But the suggestion had been made and the deed was to be done.
At the conclusion of the service, we collected some bowls and buckets from the camp kitchen and re-gathered for the foot-washing ceremony. Or, I should say, about half of us re-gathered. A number were conspicuous by their absence.
My memory of everything we did that night is rather hazy. But I clearly recall that somehow I finished up sitting before Andrew, a friend who was then the Superintendent of his denomination in Australia.
‘Barry, let me wash your feet,’ he asked kindly.
If I felt diffident about washing his feet. I was well out of my comfort zone when he asked to wash mine. I was not used to people doing personal things for me. My mother had died when I was young and I was pretty independent. I felt embarrassed and unsure.
One of the Slavic young people once told me that while the act would evoke in her a sense of unity and servant-heartedness, there were also feelings of awkwardness, vulnerability, exposure and humility. This was how I felt.
But I was the one who had suggested the whole thing and I could hardly refuse to participate. So I removed my shoes and socks and placed one foot in the bowl. He cupped his hands in the water and gently poured it over my foot. Then he wiped it with the towel. I placed my other foot in the bowl and he repeated the action.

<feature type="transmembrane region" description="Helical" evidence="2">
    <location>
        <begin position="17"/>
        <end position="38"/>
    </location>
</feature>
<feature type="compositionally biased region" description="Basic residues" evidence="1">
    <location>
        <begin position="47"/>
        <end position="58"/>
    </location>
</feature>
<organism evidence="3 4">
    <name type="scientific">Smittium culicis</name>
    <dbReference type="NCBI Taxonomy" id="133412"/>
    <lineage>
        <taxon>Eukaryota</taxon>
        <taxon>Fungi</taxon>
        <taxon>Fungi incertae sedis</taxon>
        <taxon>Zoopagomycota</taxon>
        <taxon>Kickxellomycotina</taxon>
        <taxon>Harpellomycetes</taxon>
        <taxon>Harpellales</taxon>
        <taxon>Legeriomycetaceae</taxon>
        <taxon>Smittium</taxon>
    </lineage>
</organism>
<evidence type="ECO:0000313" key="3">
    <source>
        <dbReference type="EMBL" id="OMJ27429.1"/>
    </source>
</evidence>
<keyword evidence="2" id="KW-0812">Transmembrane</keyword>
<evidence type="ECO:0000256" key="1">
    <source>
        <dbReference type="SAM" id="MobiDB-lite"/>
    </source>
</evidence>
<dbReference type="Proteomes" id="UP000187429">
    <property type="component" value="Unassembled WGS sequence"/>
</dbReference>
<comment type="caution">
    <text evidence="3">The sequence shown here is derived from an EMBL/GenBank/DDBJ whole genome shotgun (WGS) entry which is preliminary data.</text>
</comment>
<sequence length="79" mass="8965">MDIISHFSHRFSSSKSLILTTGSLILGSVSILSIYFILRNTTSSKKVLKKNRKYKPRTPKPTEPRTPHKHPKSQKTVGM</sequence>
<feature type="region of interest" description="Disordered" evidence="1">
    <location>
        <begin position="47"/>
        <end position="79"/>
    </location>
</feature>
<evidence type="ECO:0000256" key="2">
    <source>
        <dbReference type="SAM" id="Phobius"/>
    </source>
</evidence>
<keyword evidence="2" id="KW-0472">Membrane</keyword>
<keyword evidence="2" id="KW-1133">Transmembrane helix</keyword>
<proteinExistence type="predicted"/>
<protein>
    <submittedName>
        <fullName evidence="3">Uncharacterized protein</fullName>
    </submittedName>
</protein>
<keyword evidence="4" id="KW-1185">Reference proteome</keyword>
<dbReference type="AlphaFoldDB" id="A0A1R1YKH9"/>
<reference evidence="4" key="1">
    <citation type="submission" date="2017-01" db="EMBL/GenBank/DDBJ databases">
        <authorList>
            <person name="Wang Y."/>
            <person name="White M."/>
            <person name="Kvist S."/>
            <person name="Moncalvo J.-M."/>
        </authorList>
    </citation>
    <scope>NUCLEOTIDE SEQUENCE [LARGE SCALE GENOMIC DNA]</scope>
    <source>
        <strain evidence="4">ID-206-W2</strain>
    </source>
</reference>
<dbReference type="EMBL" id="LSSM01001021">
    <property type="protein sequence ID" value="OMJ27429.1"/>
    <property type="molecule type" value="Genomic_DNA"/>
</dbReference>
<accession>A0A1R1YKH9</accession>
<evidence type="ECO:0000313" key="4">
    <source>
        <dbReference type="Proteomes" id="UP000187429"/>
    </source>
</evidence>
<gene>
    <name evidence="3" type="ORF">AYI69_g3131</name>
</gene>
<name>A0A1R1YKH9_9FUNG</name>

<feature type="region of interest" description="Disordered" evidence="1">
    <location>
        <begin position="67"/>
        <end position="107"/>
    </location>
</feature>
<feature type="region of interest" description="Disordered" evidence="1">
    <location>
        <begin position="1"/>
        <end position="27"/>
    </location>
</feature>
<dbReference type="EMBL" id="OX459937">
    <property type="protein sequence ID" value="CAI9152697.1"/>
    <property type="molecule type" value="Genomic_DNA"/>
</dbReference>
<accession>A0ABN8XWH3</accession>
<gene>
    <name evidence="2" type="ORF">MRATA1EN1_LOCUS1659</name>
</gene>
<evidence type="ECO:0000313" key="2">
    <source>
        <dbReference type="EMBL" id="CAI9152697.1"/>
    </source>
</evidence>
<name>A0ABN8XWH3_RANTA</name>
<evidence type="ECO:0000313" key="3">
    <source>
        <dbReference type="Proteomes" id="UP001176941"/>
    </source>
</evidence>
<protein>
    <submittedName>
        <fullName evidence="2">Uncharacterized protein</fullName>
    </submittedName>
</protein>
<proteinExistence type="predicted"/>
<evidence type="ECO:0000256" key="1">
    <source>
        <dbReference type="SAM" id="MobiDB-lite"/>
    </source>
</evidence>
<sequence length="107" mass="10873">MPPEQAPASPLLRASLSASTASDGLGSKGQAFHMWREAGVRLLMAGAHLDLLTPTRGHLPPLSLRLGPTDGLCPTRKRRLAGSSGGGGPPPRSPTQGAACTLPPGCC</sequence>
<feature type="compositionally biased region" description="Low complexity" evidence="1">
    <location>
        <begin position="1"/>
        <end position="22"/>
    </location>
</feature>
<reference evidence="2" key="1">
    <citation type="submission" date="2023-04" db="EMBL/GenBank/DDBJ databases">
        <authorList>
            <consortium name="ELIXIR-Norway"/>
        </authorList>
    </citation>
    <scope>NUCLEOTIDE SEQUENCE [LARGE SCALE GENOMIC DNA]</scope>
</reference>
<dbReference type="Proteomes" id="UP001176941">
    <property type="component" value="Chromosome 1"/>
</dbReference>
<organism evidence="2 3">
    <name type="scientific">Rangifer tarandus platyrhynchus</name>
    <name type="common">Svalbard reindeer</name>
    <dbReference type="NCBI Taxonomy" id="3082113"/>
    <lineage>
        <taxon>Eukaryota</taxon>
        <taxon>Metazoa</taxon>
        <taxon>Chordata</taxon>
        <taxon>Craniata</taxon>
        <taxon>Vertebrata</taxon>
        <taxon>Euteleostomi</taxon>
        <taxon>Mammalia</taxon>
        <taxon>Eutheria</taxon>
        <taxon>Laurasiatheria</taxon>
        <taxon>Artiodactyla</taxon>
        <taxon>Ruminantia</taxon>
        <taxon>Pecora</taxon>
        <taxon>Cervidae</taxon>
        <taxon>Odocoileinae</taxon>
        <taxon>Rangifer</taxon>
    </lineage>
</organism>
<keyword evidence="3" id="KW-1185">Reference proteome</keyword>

Now it was my turn to wash Andrew’s feet. Afterwards, we prayed together.
In the thirty years since that time, I have on occasion initiated foot-washing services in other places. Once or twice at retreats for Bible College students and once at an elders’ meeting in our church. Every time I felt uncomfortable. I know right now that if I were in a meeting where someone else were to spring a washing of feet service on me without notice, my natural inclination would be to escape while I had the chance, like those ministers at that camp so many years ago.
But I hope I would have the courage to humble myself and to break the foolish conceit that tempts me to believe that my reputation is important and that people’s opinions matter more than God’s. Sometimes it does us good to step outside our boundaries, especially when it means doing something that has the potential to make us feel embarrassed or ill at ease. What is embarrassment but an expression of our stubborn pride? And what is pride but the very thing that took Jesus to the Cross?
Jesus said, ‘You call me Teacher and Lord, and you are right, for so I am. If I then, your Lord and Teacher, have washed your feet, you also ought to wash one another’s feet. For I have given you an example, that you also should do just as I have done to you’ (John 13:13-15, ESV).
Aw, what the heck. Let’s just do it.


Barry Chant

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Barry Chant is a regular speaker at church services, seminars, conferences and conventions. Hundreds of thousands of his books have been sold around the world. He has degrees in arts, theology and ministry, a diploma in education and a PhD in history. He was the co-founder and former president of Tabor College, Australia.